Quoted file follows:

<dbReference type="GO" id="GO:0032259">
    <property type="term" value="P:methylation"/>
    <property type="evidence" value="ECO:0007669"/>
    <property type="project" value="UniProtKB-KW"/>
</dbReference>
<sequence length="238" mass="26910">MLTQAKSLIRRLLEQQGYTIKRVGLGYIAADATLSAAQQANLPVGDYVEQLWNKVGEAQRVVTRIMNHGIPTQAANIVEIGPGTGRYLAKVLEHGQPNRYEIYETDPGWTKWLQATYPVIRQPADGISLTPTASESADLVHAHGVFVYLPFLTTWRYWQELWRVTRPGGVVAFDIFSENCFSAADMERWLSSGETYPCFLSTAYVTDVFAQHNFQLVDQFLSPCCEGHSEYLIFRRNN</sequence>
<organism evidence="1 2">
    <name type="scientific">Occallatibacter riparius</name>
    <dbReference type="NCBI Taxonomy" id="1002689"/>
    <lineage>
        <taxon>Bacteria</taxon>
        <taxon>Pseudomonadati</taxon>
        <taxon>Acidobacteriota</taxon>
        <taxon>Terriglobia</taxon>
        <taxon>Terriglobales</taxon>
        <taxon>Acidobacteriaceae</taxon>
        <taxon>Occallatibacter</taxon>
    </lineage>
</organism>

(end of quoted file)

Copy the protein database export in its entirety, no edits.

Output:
<dbReference type="GO" id="GO:0032259">
    <property type="term" value="P:methylation"/>
    <property type="evidence" value="ECO:0007669"/>
    <property type="project" value="UniProtKB-KW"/>
</dbReference>
<sequence length="238" mass="26910">MLTQAKSLIRRLLEQQGYTIKRVGLGYIAADATLSAAQQANLPVGDYVEQLWNKVGEAQRVVTRIMNHGIPTQAANIVEIGPGTGRYLAKVLEHGQPNRYEIYETDPGWTKWLQATYPVIRQPADGISLTPTASESADLVHAHGVFVYLPFLTTWRYWQELWRVTRPGGVVAFDIFSENCFSAADMERWLSSGETYPCFLSTAYVTDVFAQHNFQLVDQFLSPCCEGHSEYLIFRRNN</sequence>
<organism evidence="1 2">
    <name type="scientific">Occallatibacter riparius</name>
    <dbReference type="NCBI Taxonomy" id="1002689"/>
    <lineage>
        <taxon>Bacteria</taxon>
        <taxon>Pseudomonadati</taxon>
        <taxon>Acidobacteriota</taxon>
        <taxon>Terriglobia</taxon>
        <taxon>Terriglobales</taxon>
        <taxon>Acidobacteriaceae</taxon>
        <taxon>Occallatibacter</taxon>
    </lineage>
</organism>